One example is the “A Brera as a friend” initiative from Birra Brera. During the first lockdown, this Milanese craft brewery offered two beers for 5 euros, offering one through a voucher for a friend. Revenue from these sales were donated to the Italian Red Cross.
Speaking of beverages, Nastro Azzurro launched a crowdfunding initiative called #ABEERFORTOMORROW to support the staff of Italian bars and pizzerias through a symbolic donation of a virtual beer.
Similar initiatives are more than just an admirable gesture of social responsibility—they’re an incentive to buy and support the sector: consumers will be much more encouraged to order food and beverages where the profits go to support the most needy. Consumers will become sensitized and made more aware of how a simple purchase on their part can make a difference and translate into real help.
4. Work on brand awareness to remind customers that you’re there
During the lockdown, several campaigns focused on brand consolidation. Many brands have tried to bridge the gap by simply trying to remind others that they’re there without losing an audience. Burger King has used its social campaigns, just like this, through very simple messages
or by combining the indirect promotion of its products with the message, “I stay home”, so that the public can cook well-known dishes for themselves.
The Aperol Spritz campaign also follows this trend. Through Twitter, it invited users to indulge in the famous cocktail recipe at home without having to go to the bar. This initiative tuned into brand awareness while encouraging the community to stay home.
5. Focus your communications on hygiene and safety
Being able to communicate that your customer can have a totally safe return to your tables will be essential both for when the current restrictions lift and in the post-COVID-19 future.
Personal health will be a top priority—even in the new normal.
Trusting the hygiene and health compliance of restaurants and bars will be key in users’ choices. Zomato has shown this, highlighting a stark increase in attention toward reviews on hygienic conditions within the guide. Companies with high safety scores reported a 25% increase on orders placed through the app.
Therefore, communicating to customers all the hygiene measures you have put in place has become a must. This will add to your image as a serious and responsible company while reassuring your audience, boosting their trust, and encouraging a return.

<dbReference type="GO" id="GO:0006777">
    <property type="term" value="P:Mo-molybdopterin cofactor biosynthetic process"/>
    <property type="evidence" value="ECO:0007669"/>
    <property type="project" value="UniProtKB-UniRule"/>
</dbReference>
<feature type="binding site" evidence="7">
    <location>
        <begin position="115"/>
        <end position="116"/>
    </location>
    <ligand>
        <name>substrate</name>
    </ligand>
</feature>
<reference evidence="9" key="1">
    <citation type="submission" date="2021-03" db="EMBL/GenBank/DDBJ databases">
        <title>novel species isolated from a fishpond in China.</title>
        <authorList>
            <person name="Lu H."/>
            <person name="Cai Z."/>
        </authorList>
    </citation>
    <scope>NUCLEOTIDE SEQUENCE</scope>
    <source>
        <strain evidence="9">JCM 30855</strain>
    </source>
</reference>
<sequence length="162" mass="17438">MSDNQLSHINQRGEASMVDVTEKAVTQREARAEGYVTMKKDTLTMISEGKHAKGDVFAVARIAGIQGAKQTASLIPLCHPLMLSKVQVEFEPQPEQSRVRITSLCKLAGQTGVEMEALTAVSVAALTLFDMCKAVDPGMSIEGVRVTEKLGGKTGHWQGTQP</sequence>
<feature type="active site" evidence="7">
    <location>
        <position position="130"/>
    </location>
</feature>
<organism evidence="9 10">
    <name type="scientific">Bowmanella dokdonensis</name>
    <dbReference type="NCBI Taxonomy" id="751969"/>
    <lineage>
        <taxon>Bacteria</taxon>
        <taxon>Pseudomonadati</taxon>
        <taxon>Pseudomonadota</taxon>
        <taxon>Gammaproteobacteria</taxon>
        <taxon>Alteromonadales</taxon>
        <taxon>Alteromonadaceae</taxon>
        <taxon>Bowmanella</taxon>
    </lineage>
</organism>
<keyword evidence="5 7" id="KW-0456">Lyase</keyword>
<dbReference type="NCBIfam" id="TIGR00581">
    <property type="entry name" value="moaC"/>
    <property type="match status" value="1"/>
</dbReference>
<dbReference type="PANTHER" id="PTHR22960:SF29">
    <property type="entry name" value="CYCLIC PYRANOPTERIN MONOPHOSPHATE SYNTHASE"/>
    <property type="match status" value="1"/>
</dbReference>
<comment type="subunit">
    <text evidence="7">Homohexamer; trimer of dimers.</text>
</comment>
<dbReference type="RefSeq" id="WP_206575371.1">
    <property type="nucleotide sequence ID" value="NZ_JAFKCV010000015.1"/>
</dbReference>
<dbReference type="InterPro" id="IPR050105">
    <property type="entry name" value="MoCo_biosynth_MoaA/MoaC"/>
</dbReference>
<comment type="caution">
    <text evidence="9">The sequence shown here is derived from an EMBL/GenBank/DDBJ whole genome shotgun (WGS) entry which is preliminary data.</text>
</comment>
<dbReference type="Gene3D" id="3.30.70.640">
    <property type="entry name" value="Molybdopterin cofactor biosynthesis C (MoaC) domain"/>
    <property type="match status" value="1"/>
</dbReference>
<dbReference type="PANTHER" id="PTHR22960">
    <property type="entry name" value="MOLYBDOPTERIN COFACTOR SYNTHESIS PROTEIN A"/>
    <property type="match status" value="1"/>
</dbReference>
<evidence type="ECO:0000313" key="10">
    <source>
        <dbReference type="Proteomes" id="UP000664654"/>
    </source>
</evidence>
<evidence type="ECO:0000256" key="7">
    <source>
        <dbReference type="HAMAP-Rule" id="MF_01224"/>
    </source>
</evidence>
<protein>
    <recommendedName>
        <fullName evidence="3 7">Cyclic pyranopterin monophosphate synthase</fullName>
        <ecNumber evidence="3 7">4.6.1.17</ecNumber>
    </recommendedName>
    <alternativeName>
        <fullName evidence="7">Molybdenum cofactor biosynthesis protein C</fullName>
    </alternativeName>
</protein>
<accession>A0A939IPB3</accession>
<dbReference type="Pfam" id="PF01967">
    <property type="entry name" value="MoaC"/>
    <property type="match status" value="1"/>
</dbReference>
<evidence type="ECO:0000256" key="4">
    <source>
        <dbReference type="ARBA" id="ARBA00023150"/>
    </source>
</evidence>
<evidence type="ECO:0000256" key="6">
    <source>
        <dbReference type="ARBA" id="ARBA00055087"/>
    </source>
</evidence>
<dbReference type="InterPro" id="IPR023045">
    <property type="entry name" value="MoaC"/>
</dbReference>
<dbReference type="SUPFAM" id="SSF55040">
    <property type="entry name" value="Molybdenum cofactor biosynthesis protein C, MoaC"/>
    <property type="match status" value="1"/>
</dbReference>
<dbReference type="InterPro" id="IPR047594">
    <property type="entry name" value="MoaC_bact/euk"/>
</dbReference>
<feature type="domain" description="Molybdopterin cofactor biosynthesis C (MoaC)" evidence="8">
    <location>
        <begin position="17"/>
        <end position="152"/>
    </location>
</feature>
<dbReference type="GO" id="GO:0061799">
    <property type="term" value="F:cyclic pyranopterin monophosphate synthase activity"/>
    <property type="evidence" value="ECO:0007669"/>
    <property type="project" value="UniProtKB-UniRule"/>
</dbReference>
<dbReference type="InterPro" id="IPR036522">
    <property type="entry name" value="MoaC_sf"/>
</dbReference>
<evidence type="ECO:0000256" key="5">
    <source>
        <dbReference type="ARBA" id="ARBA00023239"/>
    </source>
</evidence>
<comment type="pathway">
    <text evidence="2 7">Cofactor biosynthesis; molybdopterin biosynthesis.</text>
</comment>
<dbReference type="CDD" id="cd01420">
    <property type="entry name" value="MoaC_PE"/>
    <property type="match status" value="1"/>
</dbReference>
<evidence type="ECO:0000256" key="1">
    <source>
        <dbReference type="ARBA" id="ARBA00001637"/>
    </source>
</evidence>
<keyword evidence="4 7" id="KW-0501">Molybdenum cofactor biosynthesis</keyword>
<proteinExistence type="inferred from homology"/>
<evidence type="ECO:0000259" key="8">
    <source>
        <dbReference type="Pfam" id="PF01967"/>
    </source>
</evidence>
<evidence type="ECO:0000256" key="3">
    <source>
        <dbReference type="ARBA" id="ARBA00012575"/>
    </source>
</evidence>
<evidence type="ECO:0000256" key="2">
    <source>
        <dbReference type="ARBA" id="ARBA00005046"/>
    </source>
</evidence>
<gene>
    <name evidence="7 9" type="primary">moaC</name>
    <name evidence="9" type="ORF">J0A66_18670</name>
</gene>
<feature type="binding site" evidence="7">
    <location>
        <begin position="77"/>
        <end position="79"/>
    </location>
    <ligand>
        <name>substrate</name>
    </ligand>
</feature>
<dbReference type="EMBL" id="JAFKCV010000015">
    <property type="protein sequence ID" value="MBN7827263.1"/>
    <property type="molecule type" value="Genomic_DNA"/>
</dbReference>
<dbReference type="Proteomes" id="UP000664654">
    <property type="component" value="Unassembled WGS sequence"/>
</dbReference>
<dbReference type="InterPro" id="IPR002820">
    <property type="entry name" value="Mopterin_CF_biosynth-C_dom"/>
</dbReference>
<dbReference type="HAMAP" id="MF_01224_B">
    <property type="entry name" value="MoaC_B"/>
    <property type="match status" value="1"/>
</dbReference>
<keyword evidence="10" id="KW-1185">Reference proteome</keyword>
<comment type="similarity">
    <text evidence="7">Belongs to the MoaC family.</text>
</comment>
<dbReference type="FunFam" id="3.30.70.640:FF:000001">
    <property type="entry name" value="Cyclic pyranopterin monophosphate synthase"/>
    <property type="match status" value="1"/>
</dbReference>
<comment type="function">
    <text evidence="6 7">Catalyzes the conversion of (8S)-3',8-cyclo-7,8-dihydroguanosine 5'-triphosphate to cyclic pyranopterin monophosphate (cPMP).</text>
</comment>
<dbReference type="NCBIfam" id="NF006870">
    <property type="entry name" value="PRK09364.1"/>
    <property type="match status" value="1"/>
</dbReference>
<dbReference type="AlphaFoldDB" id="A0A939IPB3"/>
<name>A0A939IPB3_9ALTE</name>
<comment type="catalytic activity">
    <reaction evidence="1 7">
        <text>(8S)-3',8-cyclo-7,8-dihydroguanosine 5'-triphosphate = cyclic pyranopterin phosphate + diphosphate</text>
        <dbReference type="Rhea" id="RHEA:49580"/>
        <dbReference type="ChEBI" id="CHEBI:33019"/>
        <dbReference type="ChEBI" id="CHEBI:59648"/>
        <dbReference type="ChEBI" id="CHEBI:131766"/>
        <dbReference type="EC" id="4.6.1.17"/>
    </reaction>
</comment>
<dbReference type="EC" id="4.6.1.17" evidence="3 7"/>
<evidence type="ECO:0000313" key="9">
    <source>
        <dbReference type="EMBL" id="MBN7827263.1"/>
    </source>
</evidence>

The many campaigns of companies that promote apps for ordering food with a totally contactless Order & Pay service follow this direction. Starbucks‘ campaign, for example, communicates the possibility of once again tasting your frappuccino in complete safety by paying online with no need for contact.
Communicate all your security measures clearly and transparently on your website through a COVID-19 landing page. This should provide all the information on available services (no-contact door-to-door home delivery, apps for ordering and in-store pickup without paying, no signature upon payment, etc.), on your hygiene rules, your hours, and where you can be found—both physically and online. You can communicate this information in your email campaigns, text messages, and on your social media channels to ensure all your customers know that your company is safe.
6. Rediscover the importance of the local community
Consumers have rediscovered their neighborhoods and what’s closest to their homes because of the pandemic’s mobility restrictions. A greater importance of the local community is also found in the Food & Beverage sector: 28% of Italians buy local and artisanal food products after the lockdown, while 38% of consumers say they want to support local companies in the sector once the pandemic is over.
If the local community is an integral part of your business, then rediscover its value with a communication strategy designed just for this type of audience: send targeted communications to your local customers; make them aware of your hours, services, and promotions, and go back to using the “old school” flyers with your takeout menu and all the useful details.
Food & Beverage is undoubtedly one of the most at-risk sectors among those affected by COVID-19. Restrictions severely limit companies in both their capability and scope. They are reinventing themselves to react not only to the crisis but also to an unexpected change in consumer habits and preferences.
Digitization of the customer experience; promotions; requests for solidarity and sector support; brand awareness; safety, and return to the local dimension are, in our opinion, the 6 keys to survive the crisis and adapt to the new normal.